MIDWAY: Paparazzi poison

The media is used to accusations of dumbing down. But there’s cruelty and viciousness too. A thousand assorted New Yorkers turned out to mourn Claudia Cohen last week. Calvin Klein delivered a eulogy. Her super-billionaire of an ex-husband, and the senator who once called a press meet to say that he loved her, were both on hand.

Claudia who? you ask. Try Claudia Benchmark instead. Her column, for a while, was modestly entitled “I, Claudia”, and 30 years ago she defined celebrity gossip. Claudia, a rich girl from New Jersey, got a job on the New York Post in 1977 and rapidly became editor of its notorious Page Six, where brutal things happened. Her speciality was the cellulite or piled-on poundage sneer. Was Elizabeth Taylor letting herself go again? “Lay off the malted milk balls, Liz.” Or, as spring turned to summer: “These are depressing times for chubettes who ate too much pasta over the winter ... Take Faye Dunaway.”

Claudia Cohen was cruel in her day, but she’d seem like Mother Teresa now. Take Lindsay Lohan: she has made one or two accomplished movies — from The Parent Trap on — and she comes from a virulently broken home. So there is booze and cocaine and paparazzi, and her career appears near the brink of extinction. Finished before she’s 21 (next week). Take Britney Spears, put a pop career in place of a Hollywood one, and the answer’s the same (at 25).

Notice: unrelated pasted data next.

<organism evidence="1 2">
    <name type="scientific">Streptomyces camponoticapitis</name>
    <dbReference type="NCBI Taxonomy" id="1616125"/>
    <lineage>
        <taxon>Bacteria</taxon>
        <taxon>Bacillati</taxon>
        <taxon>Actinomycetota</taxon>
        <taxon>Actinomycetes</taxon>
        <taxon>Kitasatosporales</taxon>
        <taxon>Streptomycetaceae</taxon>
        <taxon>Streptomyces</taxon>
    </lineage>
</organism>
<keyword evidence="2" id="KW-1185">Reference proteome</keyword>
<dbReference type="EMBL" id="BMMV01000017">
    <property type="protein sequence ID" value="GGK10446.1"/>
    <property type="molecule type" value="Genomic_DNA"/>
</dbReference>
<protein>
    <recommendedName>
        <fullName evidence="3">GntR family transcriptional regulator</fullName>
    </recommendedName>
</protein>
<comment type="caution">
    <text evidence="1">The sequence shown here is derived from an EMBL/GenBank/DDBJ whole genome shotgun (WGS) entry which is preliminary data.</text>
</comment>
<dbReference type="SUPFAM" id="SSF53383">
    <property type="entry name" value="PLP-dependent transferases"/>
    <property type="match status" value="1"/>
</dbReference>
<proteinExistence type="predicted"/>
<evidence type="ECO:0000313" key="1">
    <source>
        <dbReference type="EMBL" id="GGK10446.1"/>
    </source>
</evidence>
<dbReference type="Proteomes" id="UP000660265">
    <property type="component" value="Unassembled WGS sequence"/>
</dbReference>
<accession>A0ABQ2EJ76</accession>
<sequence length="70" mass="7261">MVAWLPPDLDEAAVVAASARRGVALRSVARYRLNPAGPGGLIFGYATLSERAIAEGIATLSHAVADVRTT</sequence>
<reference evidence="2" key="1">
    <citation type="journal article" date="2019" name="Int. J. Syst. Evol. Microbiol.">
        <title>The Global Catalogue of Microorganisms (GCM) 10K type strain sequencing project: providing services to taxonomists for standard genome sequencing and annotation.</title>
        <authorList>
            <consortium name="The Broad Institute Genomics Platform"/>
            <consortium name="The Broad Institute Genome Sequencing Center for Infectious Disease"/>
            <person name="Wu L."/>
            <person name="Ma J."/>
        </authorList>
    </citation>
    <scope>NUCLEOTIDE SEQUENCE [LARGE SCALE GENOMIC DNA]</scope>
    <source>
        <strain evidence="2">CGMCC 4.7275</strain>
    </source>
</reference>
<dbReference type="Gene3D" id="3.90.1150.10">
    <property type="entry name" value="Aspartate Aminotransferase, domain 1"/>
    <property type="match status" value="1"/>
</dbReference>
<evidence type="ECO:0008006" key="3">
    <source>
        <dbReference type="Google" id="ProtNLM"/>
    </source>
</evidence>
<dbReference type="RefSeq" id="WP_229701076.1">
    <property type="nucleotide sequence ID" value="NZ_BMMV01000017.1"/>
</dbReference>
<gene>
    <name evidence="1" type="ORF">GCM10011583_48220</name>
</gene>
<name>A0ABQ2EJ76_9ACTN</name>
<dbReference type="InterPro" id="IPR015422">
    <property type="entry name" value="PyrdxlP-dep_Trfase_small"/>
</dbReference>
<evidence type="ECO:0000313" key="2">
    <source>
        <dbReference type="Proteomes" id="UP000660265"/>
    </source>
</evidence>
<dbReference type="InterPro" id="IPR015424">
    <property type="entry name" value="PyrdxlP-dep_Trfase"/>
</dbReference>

Or take Ms Hilton, famous only for her family name and haplessly starring in a jerky sex video, poised to come out of clink to pick up million-dollar interview fees from competing television networks for repeating banalities like “I just can’t wait to see my family and have a nice meal and be in my own bed...”. At 26.

Claudia Cohen has a 16-year-old daughter who spoke at the funeral, too. Mum “told me right before she died that, even though that life will always be there for me, you don’t want to define yourself by going to parties”, she said. “You want to have a job. You want to have humbleness. You don’t want to define yourself by just parading around.” That sounds, 30 years on, like a kind of wisdom and some kind of kindliness. Time for us, too, to choke on our poisonous parade. Time to remember, like Claudia, that we’re human.